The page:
The seasons are considered by some Western countries to start at the equinoxes and solstices, based on astronomical reckoning. In North American-printed English-language calendars, based on astronomy, summer begins on June 20, the day of the summer solstice, and ends on September 20, the autumn equinox. When it is summer in the Northern Hemisphere, it is winter in the Southern Hemisphere, and vice versa.
In Ireland, summer begins on 1 May and ends 31 July, by the Irish calendar.
But, because the seasonal lag is less than 1/10th of a year (except near large bodies of water), the meteorological start of the season, which is based on average temperature patterns, precedes by about three weeks the start of the astronomical season. According to meteorology, summer is the whole months of December, January, and February in the Southern Hemisphere, and the whole months of June, July, and August in the Northern Hemisphere. This meteorological definition of summer also aligns with the commonly viewed notion of summer as the season with the longest (and warmest) days of the year, in which the daylight predominates, through varying degrees. The use of the astronomical beginning of the seasons means that spring and summer have an almost equal pattern of the length of the days, with spring lengthening from the equinox to the solstice and summer shortening from the solstice to the equinox, while meteorological summer encompasses the build-up to the longest day and decline thereafter, so that summer has many more hours of daylight than spring.
Today, the meteorological reckoning of the seasons is used in Australia, Denmark, the former USSR; it is also used by many people in the United Kingdom, but the astronomical definition is still more frequently used in the United States.
In general, seasonal changes occur later in coastal regions, so countries lying near coastlines (except Ireland) experience the start of summer later than those lying inland. Elsewhere, however, the solstices and the equinoxes are taken to mark the mid-points, not the beginnings, of the seasons. In Chinese astronomy, for example, summer starts on or around May 5, with the jiéqì ( solar term) known as Lixia (立夏), i.e. "establishment of summer", and it ends on or around August 6. An example of Western usage would be William Shakespeare's A Midsummer Night's Dream, where the play takes place over the shortest night of the year, which is the summer solstice.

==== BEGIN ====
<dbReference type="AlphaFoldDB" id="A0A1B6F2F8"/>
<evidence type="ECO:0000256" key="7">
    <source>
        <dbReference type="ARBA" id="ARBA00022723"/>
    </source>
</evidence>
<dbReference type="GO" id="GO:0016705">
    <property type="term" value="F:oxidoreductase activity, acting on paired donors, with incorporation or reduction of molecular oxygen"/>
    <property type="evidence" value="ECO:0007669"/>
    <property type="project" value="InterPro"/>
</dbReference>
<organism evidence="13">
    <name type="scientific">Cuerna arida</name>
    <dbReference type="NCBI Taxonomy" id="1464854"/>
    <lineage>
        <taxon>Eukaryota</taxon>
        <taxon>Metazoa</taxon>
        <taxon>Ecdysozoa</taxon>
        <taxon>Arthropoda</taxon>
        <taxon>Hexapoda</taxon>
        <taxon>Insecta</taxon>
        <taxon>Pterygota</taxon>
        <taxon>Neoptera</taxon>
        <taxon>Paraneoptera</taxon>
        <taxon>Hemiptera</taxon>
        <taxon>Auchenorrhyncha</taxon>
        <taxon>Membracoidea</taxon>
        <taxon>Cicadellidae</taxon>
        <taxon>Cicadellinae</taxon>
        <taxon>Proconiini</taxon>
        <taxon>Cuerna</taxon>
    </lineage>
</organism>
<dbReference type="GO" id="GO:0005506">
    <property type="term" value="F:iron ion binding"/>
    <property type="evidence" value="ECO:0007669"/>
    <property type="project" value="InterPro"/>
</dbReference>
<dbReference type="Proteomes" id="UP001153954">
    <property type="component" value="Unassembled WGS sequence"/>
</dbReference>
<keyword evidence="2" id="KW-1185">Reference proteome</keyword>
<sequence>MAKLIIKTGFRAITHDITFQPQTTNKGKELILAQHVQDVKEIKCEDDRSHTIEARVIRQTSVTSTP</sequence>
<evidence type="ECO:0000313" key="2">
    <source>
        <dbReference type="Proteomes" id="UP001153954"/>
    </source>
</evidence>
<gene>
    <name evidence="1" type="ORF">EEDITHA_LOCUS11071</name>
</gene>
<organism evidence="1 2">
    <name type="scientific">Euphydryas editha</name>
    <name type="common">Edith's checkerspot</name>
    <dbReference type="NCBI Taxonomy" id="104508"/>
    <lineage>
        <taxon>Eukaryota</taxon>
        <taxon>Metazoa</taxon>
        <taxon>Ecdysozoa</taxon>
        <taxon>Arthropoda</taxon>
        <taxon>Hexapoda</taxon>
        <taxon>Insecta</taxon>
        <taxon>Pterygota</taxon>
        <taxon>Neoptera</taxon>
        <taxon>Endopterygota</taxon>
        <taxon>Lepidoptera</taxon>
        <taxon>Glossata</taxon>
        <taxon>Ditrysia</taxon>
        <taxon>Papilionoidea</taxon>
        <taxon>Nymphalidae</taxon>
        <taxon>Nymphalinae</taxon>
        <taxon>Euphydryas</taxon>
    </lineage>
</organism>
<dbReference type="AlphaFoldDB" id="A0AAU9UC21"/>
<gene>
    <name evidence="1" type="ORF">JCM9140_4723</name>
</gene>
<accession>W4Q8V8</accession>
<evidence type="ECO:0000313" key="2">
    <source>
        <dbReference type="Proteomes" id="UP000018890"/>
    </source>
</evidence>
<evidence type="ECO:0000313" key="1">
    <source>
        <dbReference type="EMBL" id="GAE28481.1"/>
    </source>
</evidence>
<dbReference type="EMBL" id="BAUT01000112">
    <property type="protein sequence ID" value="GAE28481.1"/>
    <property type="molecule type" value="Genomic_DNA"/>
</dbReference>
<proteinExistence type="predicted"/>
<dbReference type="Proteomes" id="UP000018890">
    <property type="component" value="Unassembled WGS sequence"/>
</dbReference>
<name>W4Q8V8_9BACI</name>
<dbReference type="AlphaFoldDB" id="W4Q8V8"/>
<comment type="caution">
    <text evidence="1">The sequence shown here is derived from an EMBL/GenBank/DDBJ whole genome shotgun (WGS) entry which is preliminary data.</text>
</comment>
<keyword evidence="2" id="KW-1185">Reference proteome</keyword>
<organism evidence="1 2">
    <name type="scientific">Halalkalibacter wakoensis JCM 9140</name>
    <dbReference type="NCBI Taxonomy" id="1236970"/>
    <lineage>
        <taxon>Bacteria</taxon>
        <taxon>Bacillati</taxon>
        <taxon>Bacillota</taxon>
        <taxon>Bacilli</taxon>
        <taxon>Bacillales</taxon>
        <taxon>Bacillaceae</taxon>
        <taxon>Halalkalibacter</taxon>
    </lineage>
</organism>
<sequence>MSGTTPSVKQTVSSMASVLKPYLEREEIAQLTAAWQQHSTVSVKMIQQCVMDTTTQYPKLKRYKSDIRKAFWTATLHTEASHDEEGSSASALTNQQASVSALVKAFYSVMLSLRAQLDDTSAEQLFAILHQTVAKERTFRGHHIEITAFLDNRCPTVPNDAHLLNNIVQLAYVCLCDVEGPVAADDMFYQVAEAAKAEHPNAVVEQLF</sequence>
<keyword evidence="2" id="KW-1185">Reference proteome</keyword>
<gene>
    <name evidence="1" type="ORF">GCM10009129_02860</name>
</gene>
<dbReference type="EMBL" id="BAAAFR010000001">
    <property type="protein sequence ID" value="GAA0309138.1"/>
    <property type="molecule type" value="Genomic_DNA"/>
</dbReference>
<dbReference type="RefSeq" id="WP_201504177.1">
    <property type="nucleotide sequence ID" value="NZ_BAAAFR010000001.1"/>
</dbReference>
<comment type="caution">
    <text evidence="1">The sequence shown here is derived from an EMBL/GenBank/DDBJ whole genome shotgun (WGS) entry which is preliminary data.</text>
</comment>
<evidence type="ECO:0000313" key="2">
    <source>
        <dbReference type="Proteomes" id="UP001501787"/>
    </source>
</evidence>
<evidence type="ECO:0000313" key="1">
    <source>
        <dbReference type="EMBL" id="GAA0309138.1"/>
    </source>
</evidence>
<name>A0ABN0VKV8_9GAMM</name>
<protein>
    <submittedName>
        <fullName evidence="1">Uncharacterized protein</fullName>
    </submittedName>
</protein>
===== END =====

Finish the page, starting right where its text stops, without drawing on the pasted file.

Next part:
In southern and southeast Asia, where the monsoon occurs, summer is more generally defined as lasting from March to May/early June, their warmest time of the year, ending with the onset of the monsoon rains.
From a popular culture point of view, in the United States summer season, is often considered to begin at the Memorial Day weekend (the last Monday in May and end at the Labor Day weekend 9the first Monday in September. Likewise, another set of pop-culural reference points for summer is the time when elementary and secondary schools close down for the "summer vacation". This period usually lasts from around June 7-10 until around August 25-30.
In most countries children are out of school during this time of year for summer holidays, although dates vary. Some begin as early as mid-May, although in England, from the ages of 5-18, school ends in the middle of July. In the Southern Hemisphere, school holiday dates include the major holidays of Christmas and New Year's Day. Summer school holidays in Australia begin a few days before Christmas and end in late January to mid-February, with the dates varying in different states.
Summer is an important season for the social agenda of individuals. Generally, the summer season in most regions of the world has an evident increase in tourism. Outdoor activity is also a hobby, taken by many people during this season, due to the favorable conditions. Leisure tasks are also associated with summer, due to the number of people on vacation.